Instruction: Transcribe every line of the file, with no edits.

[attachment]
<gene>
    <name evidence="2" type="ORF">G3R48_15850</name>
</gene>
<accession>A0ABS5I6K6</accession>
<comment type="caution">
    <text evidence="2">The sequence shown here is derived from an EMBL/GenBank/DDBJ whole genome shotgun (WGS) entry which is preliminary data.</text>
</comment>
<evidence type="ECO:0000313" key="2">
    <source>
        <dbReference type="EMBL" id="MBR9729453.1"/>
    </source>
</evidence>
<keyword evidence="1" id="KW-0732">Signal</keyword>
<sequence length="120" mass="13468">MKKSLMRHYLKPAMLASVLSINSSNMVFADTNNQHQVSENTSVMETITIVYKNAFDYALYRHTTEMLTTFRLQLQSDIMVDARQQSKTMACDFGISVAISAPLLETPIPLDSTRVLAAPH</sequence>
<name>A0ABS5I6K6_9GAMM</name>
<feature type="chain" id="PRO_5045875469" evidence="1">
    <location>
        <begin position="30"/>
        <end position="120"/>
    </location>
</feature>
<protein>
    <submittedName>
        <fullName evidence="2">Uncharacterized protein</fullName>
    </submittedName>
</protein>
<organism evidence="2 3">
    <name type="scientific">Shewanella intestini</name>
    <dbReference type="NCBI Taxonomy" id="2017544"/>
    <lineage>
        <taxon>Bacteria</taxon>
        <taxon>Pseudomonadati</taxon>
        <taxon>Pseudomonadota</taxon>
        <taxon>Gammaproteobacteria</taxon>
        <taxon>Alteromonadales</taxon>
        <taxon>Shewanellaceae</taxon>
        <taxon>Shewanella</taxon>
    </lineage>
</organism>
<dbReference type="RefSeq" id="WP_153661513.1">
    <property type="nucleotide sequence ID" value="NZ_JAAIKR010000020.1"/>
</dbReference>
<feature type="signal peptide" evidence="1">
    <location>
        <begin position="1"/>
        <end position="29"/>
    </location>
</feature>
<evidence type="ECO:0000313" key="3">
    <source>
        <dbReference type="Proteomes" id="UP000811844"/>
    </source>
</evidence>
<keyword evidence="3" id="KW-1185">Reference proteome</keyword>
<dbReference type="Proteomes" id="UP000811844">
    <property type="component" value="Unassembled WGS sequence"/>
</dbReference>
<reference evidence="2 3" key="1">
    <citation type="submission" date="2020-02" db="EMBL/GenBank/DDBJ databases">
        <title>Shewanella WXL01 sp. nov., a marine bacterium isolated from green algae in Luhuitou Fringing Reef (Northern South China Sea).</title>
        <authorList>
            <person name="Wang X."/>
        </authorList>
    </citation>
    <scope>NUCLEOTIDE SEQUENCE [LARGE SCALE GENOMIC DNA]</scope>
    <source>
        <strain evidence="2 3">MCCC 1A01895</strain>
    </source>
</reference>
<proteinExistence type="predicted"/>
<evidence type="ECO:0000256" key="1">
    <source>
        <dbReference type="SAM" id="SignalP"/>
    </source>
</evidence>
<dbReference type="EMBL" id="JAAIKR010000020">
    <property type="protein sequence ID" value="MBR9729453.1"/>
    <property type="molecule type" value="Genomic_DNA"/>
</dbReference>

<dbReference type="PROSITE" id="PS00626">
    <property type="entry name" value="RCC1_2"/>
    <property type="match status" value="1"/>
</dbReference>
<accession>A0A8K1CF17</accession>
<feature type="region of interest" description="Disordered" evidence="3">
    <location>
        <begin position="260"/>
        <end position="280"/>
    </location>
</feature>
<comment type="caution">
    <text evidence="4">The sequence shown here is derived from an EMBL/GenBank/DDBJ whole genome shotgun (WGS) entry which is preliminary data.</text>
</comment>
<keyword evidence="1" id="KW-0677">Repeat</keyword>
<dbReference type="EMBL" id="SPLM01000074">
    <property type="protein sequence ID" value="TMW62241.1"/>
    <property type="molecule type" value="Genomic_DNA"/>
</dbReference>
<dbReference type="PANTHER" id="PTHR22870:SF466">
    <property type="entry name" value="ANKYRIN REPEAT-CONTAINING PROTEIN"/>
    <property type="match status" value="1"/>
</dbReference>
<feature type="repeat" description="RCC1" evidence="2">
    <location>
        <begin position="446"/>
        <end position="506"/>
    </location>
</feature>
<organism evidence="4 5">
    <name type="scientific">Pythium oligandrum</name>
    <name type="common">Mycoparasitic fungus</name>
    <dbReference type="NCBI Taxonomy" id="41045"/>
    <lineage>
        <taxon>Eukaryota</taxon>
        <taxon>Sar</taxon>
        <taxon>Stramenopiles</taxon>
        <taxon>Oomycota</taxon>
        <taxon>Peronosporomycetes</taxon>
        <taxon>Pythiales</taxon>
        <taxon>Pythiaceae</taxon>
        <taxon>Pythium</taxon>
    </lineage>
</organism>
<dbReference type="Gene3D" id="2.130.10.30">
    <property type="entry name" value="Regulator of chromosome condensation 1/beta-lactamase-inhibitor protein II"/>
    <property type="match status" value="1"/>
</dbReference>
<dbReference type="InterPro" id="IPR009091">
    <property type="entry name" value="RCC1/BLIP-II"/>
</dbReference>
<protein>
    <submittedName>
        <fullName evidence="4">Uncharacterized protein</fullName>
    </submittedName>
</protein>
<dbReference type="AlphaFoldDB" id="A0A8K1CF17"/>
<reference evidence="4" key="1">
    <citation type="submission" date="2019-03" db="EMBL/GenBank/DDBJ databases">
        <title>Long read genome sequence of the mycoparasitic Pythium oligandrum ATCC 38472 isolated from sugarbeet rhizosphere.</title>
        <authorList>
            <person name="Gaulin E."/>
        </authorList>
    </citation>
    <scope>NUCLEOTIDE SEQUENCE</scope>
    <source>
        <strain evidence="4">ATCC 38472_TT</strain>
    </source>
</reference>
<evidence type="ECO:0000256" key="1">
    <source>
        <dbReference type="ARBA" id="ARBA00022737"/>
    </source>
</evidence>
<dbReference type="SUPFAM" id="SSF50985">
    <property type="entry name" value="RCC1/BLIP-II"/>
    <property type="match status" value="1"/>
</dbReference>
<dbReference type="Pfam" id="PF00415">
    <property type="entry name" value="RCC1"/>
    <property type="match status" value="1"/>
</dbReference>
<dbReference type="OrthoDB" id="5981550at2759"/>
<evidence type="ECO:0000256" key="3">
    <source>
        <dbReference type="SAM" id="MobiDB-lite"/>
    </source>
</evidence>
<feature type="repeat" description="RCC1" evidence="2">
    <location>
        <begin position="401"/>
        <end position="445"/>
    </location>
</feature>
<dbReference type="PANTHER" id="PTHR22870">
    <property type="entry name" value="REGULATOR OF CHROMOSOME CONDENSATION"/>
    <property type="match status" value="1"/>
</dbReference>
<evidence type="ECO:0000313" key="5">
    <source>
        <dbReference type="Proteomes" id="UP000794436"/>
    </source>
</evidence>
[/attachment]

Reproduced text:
<gene>
    <name evidence="2" type="ORF">G3R48_15850</name>
</gene>
<accession>A0ABS5I6K6</accession>
<comment type="caution">
    <text evidence="2">The sequence shown here is derived from an EMBL/GenBank/DDBJ whole genome shotgun (WGS) entry which is preliminary data.</text>
</comment>
<evidence type="ECO:0000313" key="2">
    <source>
        <dbReference type="EMBL" id="MBR9729453.1"/>
    </source>
</evidence>
<keyword evidence="1" id="KW-0732">Signal</keyword>
<sequence length="120" mass="13468">MKKSLMRHYLKPAMLASVLSINSSNMVFADTNNQHQVSENTSVMETITIVYKNAFDYALYRHTTEMLTTFRLQLQSDIMVDARQQSKTMACDFGISVAISAPLLETPIPLDSTRVLAAPH</sequence>
<name>A0ABS5I6K6_9GAMM</name>
<feature type="chain" id="PRO_5045875469" evidence="1">
    <location>
        <begin position="30"/>
        <end position="120"/>
    </location>
</feature>
<protein>
    <submittedName>
        <fullName evidence="2">Uncharacterized protein</fullName>
    </submittedName>
</protein>
<organism evidence="2 3">
    <name type="scientific">Shewanella intestini</name>
    <dbReference type="NCBI Taxonomy" id="2017544"/>
    <lineage>
        <taxon>Bacteria</taxon>
        <taxon>Pseudomonadati</taxon>
        <taxon>Pseudomonadota</taxon>
        <taxon>Gammaproteobacteria</taxon>
        <taxon>Alteromonadales</taxon>
        <taxon>Shewanellaceae</taxon>
        <taxon>Shewanella</taxon>
    </lineage>
</organism>
<dbReference type="RefSeq" id="WP_153661513.1">
    <property type="nucleotide sequence ID" value="NZ_JAAIKR010000020.1"/>
</dbReference>
<feature type="signal peptide" evidence="1">
    <location>
        <begin position="1"/>
        <end position="29"/>
    </location>
</feature>
<evidence type="ECO:0000313" key="3">
    <source>
        <dbReference type="Proteomes" id="UP000811844"/>
    </source>
</evidence>
<keyword evidence="3" id="KW-1185">Reference proteome</keyword>
<dbReference type="Proteomes" id="UP000811844">
    <property type="component" value="Unassembled WGS sequence"/>
</dbReference>
<reference evidence="2 3" key="1">
    <citation type="submission" date="2020-02" db="EMBL/GenBank/DDBJ databases">
        <title>Shewanella WXL01 sp. nov., a marine bacterium isolated from green algae in Luhuitou Fringing Reef (Northern South China Sea).</title>
        <authorList>
            <person name="Wang X."/>
        </authorList>
    </citation>
    <scope>NUCLEOTIDE SEQUENCE [LARGE SCALE GENOMIC DNA]</scope>
    <source>
        <strain evidence="2 3">MCCC 1A01895</strain>
    </source>
</reference>
<proteinExistence type="predicted"/>
<evidence type="ECO:0000256" key="1">
    <source>
        <dbReference type="SAM" id="SignalP"/>
    </source>
</evidence>
<dbReference type="EMBL" id="JAAIKR010000020">
    <property type="protein sequence ID" value="MBR9729453.1"/>
    <property type="molecule type" value="Genomic_DNA"/>
</dbReference>

<dbReference type="PROSITE" id="PS00626">
    <property type="entry name" value="RCC1_2"/>
    <property type="match status" value="1"/>
</dbReference>
<accession>A0A8K1CF17</accession>
<feature type="region of interest" description="Disordered" evidence="3">
    <location>
        <begin position="260"/>
        <end position="280"/>
    </location>
</feature>
<comment type="caution">
    <text evidence="4">The sequence shown here is derived from an EMBL/GenBank/DDBJ whole genome shotgun (WGS) entry which is preliminary data.</text>
</comment>
<keyword evidence="1" id="KW-0677">Repeat</keyword>
<dbReference type="EMBL" id="SPLM01000074">
    <property type="protein sequence ID" value="TMW62241.1"/>
    <property type="molecule type" value="Genomic_DNA"/>
</dbReference>
<dbReference type="PANTHER" id="PTHR22870:SF466">
    <property type="entry name" value="ANKYRIN REPEAT-CONTAINING PROTEIN"/>
    <property type="match status" value="1"/>
</dbReference>
<feature type="repeat" description="RCC1" evidence="2">
    <location>
        <begin position="446"/>
        <end position="506"/>
    </location>
</feature>
<organism evidence="4 5">
    <name type="scientific">Pythium oligandrum</name>
    <name type="common">Mycoparasitic fungus</name>
    <dbReference type="NCBI Taxonomy" id="41045"/>
    <lineage>
        <taxon>Eukaryota</taxon>
        <taxon>Sar</taxon>
        <taxon>Stramenopiles</taxon>
        <taxon>Oomycota</taxon>
        <taxon>Peronosporomycetes</taxon>
        <taxon>Pythiales</taxon>
        <taxon>Pythiaceae</taxon>
        <taxon>Pythium</taxon>
    </lineage>
</organism>
<dbReference type="Gene3D" id="2.130.10.30">
    <property type="entry name" value="Regulator of chromosome condensation 1/beta-lactamase-inhibitor protein II"/>
    <property type="match status" value="1"/>
</dbReference>
<dbReference type="InterPro" id="IPR009091">
    <property type="entry name" value="RCC1/BLIP-II"/>
</dbReference>
<protein>
    <submittedName>
        <fullName evidence="4">Uncharacterized protein</fullName>
    </submittedName>
</protein>
<dbReference type="AlphaFoldDB" id="A0A8K1CF17"/>
<reference evidence="4" key="1">
    <citation type="submission" date="2019-03" db="EMBL/GenBank/DDBJ databases">
        <title>Long read genome sequence of the mycoparasitic Pythium oligandrum ATCC 38472 isolated from sugarbeet rhizosphere.</title>
        <authorList>
            <person name="Gaulin E."/>
        </authorList>
    </citation>
    <scope>NUCLEOTIDE SEQUENCE</scope>
    <source>
        <strain evidence="4">ATCC 38472_TT</strain>
    </source>
</reference>
<evidence type="ECO:0000256" key="1">
    <source>
        <dbReference type="ARBA" id="ARBA00022737"/>
    </source>
</evidence>
<dbReference type="SUPFAM" id="SSF50985">
    <property type="entry name" value="RCC1/BLIP-II"/>
    <property type="match status" value="1"/>
</dbReference>
<dbReference type="Pfam" id="PF00415">
    <property type="entry name" value="RCC1"/>
    <property type="match status" value="1"/>
</dbReference>
<dbReference type="OrthoDB" id="5981550at2759"/>
<evidence type="ECO:0000256" key="3">
    <source>
        <dbReference type="SAM" id="MobiDB-lite"/>
    </source>
</evidence>
<feature type="repeat" description="RCC1" evidence="2">
    <location>
        <begin position="401"/>
        <end position="445"/>
    </location>
</feature>
<dbReference type="PANTHER" id="PTHR22870">
    <property type="entry name" value="REGULATOR OF CHROMOSOME CONDENSATION"/>
    <property type="match status" value="1"/>
</dbReference>
<evidence type="ECO:0000313" key="5">
    <source>
        <dbReference type="Proteomes" id="UP000794436"/>
    </source>
</evidence>